New Hafilat card system to replace cash on Abu Dhabi buses

The transport department said the use of coins on buses will gradually be phased out.

Department of Transport staff teach commuters how to use the new Hafilat smart cards at the main bus station in Abu Dhabi on Monday. From Friday, all passengers will have to use a Hafilat card on city buses. Christopher Pike / The National
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ABU DHABI // Hundreds of passengers flocked to Abu Dhabi's main bus station on Monday to get their hands on Hafilat smart cards before Friday's launch of the automated fare-collection system.

Staff from the Department of Transport explained the features of the Hafilat cards (Arabic for buses) and smart machines. Commuters can either buy temporary, permanent or personalised cards, with their photo, name and mobile number.

Cards for students, those with special needs and senior citizens are also available. They can be recharged at two kinds of automated payment machines.

On Monday, passengers were taught how to use the top-up machines – a ticket vending machine, at which they can buy and top up cards with bank cards or cash, and a swift reloader machine, which only accepts bank notes, with no change offered.

“With the Hafilat card, you can store a monetary value electronically in the T-purse, and a weekly or monthly pass,” one staff member said. “You can top it up with Dh20, Dh50 or any amount.”

Weekly passes are Dh30 and valid for unlimited travel for seven days. Permanent and personalised cards can be recharged to a value of Dh150. A fixed weekly value of Dh30, or Dh80 a month, can be added. These tariffs cover travel only within the city of Abu Dhabi. Permanent cards – worth Dh10 – were handed out at the bus station yesterday.

The transport department said the use of coins on buses will gradually be phased out.

Virgie Mendoza, 43, a Filipina nanny, welcomed the smart card. “It’s very convenient because we don’t need to worry about having exact change for our bus fare,” she said.

“But translators should be on hand to explain the system in Hindi, Malayalam and Urdu, since some didn’t quite understand a few things.”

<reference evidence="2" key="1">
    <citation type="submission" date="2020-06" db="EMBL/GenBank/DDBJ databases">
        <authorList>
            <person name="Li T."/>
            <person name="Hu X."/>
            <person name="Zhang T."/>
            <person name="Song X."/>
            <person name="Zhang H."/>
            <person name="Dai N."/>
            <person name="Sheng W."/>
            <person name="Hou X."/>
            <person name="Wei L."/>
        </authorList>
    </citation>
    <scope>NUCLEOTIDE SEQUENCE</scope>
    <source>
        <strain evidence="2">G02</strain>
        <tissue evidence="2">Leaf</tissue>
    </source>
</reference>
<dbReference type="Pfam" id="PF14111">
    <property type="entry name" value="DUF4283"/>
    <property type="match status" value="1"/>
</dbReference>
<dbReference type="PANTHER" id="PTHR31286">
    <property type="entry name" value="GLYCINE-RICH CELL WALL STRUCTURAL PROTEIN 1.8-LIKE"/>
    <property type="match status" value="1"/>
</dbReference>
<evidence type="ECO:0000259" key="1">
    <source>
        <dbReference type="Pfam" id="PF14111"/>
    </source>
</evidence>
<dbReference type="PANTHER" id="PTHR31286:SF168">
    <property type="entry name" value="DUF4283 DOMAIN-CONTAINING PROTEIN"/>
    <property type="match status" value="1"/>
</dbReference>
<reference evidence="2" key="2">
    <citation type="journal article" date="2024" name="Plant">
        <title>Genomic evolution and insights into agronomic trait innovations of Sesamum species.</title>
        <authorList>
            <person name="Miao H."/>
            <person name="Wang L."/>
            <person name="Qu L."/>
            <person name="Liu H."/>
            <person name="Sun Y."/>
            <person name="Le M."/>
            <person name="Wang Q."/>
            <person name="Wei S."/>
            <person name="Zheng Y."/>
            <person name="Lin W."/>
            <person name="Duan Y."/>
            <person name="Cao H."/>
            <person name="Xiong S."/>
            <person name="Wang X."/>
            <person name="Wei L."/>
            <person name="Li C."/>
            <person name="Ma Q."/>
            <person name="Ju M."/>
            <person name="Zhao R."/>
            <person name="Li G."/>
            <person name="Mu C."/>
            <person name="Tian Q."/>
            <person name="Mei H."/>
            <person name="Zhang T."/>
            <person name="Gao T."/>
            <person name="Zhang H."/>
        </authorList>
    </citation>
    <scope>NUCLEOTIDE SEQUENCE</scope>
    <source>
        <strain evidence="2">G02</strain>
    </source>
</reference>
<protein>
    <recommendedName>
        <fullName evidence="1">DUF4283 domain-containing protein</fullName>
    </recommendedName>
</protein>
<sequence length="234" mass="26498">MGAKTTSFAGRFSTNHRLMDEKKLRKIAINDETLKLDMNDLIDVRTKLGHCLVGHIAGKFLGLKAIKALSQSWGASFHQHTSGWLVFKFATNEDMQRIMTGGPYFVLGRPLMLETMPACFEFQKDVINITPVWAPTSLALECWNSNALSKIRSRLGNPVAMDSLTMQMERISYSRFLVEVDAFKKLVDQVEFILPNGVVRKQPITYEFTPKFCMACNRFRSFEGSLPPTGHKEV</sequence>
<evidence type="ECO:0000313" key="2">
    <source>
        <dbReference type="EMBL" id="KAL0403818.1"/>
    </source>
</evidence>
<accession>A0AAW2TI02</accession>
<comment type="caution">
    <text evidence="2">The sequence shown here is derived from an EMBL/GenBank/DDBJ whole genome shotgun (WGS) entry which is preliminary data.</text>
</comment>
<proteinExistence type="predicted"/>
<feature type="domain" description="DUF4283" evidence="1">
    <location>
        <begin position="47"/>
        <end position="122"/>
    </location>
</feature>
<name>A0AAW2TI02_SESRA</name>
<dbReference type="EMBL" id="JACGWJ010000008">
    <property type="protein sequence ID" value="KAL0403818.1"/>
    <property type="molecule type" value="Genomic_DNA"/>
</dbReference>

The passengers who queued for the Hafilat cards were mainly from India, Pakistan, Bangladesh, Nepal, the Philippines, Egypt, Sudan and Ethiopia.

Ticket offices in all major bus stations will sell the cards. The transport department has also installed 48 ticket vending machines, 155 reloaders and 11 machines selling top up cards, in Abu Dhabi bus stations, shelters, customer care centres, shopping malls and hospitals.

Nagina Ziyashamsi, 50, a housewife from India, said: “I use an Ojra bus pass and now need to learn how to recharge the new card.”

The bus fare within the city is Dh2. Fares to the suburbs start at Dh2, plus 5 fils for each kilometre. The intercity fare is Dh10 plus 10 fils per km.

The passenger must scan the card as they get on and off the bus. The fare, calculated automatically based on the journey distance, is deducted from its value. The system only allows passengers with cards to board, eliminating free rides.

“This system is very convenient and will encourage more people to use the bus to get around the city,” said Boban James, 42, an accountant from India who has lived in the capital for 17 years. “Some just get on the bus without paying.”

The awareness campaign about the Hafilat card system will continue until Tuesday at the main bus station, from 10am to 3pm, and 5pm to 10pm.

The other sessions will be held at Khalidiyah Mall from Thursday to Saturday, Dalma Mall from May 21 to 23, Bawabat Al Sharq Mall and Deerfields Mall from May 28 to 30, and Mushrif Mall from June 4 to 6.